Australian Security and Intelligence Conference

Document Type

Conference Proceeding

Comments

Originally presented at The Proceedings of [the] 8th Australian Security and Intelligence Conference (pp. 5-11), held from the 30 November – 2 December, 2015, Edith Cowan University Joondalup Campus, Perth, Western Australia.

Abstract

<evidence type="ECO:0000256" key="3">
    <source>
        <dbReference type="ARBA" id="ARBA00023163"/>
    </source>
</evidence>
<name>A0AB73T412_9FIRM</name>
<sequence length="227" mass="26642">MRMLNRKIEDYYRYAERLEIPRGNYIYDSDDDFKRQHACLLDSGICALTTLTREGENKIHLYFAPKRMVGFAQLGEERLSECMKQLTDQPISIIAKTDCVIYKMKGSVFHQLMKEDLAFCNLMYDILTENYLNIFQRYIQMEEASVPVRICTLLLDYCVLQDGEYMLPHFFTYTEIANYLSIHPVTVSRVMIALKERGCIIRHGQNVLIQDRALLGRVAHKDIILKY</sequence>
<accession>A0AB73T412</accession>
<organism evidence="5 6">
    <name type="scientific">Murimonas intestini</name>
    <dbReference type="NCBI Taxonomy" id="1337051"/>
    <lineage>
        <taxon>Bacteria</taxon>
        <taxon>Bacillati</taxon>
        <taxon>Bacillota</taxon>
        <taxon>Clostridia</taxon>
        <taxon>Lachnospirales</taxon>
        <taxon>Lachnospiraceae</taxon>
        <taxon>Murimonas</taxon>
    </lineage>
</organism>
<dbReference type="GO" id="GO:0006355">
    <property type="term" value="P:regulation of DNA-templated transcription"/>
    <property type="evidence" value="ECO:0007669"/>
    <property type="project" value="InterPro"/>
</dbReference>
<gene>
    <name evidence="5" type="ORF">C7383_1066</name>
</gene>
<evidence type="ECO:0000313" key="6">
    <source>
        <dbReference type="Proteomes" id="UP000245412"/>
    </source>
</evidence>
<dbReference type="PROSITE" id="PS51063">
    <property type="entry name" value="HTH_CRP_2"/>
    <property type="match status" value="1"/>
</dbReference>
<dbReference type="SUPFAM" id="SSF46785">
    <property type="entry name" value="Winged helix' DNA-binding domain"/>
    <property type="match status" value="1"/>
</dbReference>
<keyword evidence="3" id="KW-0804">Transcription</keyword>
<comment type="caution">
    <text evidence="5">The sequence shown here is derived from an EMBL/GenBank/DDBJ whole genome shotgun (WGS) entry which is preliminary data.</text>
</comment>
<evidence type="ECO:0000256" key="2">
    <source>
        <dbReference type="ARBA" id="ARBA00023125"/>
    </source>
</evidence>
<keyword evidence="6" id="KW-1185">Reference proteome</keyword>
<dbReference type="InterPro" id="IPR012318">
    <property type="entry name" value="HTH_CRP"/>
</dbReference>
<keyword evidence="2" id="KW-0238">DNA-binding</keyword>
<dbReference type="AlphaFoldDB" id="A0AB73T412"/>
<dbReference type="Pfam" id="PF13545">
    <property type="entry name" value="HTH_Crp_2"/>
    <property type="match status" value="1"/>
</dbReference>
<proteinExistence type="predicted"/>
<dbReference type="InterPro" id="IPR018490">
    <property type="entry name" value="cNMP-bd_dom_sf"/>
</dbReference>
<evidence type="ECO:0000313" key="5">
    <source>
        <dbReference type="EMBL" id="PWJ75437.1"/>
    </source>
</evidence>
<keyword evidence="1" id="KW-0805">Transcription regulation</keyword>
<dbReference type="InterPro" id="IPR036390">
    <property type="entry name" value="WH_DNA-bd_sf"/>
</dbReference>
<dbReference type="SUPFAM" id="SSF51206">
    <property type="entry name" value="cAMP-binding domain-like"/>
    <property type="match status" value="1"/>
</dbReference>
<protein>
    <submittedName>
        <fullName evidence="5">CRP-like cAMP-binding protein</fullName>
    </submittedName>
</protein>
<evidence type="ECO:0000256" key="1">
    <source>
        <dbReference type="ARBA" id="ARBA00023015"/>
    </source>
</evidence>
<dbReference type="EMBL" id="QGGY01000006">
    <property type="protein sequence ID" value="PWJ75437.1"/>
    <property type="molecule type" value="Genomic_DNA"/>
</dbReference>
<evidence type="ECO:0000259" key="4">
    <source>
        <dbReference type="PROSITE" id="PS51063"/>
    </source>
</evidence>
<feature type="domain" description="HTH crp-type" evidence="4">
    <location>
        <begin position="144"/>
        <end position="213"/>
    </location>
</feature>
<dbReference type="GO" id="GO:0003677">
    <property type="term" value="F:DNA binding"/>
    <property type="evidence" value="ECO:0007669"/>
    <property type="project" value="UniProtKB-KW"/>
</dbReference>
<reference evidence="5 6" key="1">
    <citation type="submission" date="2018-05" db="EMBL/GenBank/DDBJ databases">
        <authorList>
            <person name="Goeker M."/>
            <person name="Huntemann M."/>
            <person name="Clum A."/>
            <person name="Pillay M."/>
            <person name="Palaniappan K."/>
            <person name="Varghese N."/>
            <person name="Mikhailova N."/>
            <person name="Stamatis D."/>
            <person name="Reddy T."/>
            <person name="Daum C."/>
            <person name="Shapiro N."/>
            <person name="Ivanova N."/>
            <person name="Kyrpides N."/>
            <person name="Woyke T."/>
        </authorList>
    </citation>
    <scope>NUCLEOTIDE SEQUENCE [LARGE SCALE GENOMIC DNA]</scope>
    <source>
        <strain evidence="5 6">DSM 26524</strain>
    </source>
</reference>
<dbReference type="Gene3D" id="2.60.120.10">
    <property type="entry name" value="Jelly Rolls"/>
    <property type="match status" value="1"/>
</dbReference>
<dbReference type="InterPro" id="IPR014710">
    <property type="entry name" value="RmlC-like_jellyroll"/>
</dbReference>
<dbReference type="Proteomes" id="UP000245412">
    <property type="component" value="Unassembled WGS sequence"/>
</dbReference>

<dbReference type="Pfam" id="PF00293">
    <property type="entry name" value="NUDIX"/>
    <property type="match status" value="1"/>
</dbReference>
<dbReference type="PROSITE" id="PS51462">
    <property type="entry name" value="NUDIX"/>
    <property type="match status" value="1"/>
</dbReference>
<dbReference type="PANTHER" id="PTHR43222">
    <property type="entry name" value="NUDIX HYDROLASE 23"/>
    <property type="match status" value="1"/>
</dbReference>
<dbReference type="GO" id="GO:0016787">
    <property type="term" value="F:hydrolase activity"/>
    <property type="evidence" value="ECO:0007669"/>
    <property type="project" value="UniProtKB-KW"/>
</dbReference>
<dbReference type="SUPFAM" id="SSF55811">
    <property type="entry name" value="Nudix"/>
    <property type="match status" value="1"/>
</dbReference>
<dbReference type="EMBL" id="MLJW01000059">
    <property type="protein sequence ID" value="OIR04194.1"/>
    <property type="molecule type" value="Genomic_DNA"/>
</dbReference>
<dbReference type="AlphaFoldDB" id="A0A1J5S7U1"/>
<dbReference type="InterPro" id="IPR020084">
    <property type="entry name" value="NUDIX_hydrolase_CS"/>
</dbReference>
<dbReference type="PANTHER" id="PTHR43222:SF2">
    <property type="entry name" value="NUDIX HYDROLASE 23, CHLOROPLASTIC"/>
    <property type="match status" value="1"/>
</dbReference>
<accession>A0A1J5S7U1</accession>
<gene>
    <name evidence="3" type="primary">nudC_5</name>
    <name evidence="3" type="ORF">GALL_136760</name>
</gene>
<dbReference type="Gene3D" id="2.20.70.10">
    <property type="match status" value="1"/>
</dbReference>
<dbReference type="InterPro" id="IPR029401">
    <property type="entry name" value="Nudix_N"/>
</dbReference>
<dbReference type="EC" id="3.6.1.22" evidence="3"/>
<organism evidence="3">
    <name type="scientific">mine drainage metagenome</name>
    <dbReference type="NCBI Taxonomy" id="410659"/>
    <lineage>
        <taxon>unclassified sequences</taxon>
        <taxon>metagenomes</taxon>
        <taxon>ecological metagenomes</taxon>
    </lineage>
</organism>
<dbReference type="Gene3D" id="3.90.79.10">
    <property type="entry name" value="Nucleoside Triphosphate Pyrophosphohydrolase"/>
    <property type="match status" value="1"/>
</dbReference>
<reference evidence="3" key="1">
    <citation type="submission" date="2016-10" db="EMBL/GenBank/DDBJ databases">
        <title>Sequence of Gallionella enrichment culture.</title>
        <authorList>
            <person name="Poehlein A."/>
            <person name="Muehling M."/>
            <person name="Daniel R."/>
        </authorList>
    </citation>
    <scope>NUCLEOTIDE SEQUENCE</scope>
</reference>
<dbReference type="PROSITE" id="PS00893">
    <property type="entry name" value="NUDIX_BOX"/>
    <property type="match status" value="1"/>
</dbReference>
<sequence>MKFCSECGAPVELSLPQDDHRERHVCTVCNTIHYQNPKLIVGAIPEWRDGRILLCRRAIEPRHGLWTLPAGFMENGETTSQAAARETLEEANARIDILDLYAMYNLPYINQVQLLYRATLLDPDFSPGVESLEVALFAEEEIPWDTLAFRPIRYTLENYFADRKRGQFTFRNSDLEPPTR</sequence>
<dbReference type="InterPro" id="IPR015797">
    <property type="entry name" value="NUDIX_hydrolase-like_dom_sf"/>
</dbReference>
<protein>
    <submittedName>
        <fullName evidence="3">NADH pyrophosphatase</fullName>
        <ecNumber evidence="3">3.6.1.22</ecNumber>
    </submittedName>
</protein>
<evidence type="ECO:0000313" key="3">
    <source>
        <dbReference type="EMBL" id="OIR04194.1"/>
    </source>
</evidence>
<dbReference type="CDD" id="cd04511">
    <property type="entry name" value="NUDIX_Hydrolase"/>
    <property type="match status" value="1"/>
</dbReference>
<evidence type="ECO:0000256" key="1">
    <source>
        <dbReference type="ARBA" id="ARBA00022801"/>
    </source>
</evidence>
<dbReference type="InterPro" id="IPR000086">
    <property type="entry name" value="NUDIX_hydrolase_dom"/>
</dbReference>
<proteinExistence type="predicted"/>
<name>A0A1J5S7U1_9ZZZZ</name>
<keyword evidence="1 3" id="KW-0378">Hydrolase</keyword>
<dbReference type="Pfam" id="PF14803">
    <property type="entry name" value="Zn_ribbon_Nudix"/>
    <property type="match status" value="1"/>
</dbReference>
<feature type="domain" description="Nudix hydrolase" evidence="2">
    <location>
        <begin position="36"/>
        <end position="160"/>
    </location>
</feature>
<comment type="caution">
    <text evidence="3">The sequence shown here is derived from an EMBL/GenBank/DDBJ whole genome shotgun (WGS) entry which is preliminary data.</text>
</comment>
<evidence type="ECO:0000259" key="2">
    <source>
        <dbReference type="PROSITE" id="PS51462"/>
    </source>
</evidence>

Burglary and stealing are crimes that have a significant impact and cost on its victims and society. To mitigate such crimes, property marking is a situational crime prevention strategy that attempts to prevent through dissuasion. There are many forms of property marking, yet there is limited research of its efficacy. Where there have been such studies, there has been some indications of success. Therefore, the study assessed the efficacy of property marking to reduce burglary and stealing crimes. The study undertook a quantitate approach using non-equivalent control groups to assess the geo-spatial impact of property marking when applied at a saturation level. Three housing groups were established (N878), comprising an experimental (n278), adjacent (n300) and control (n300) groups, with significance measured using a Wald Chi-square method. Results indicated that when property marking is applied at saturation levels (≥80%), both burglary and stealing crimes decreased significantly. Furthermore, that displacement for both burglary and stealing occurred in the adjacent area. Recommendations suggest that property marking should not be used in a sporadic manner; instead, targeted at an optimal saturation level. Such targeting should have the aim to target burglary and stealing hotspots and saturate these areas for property marking to work effectively.

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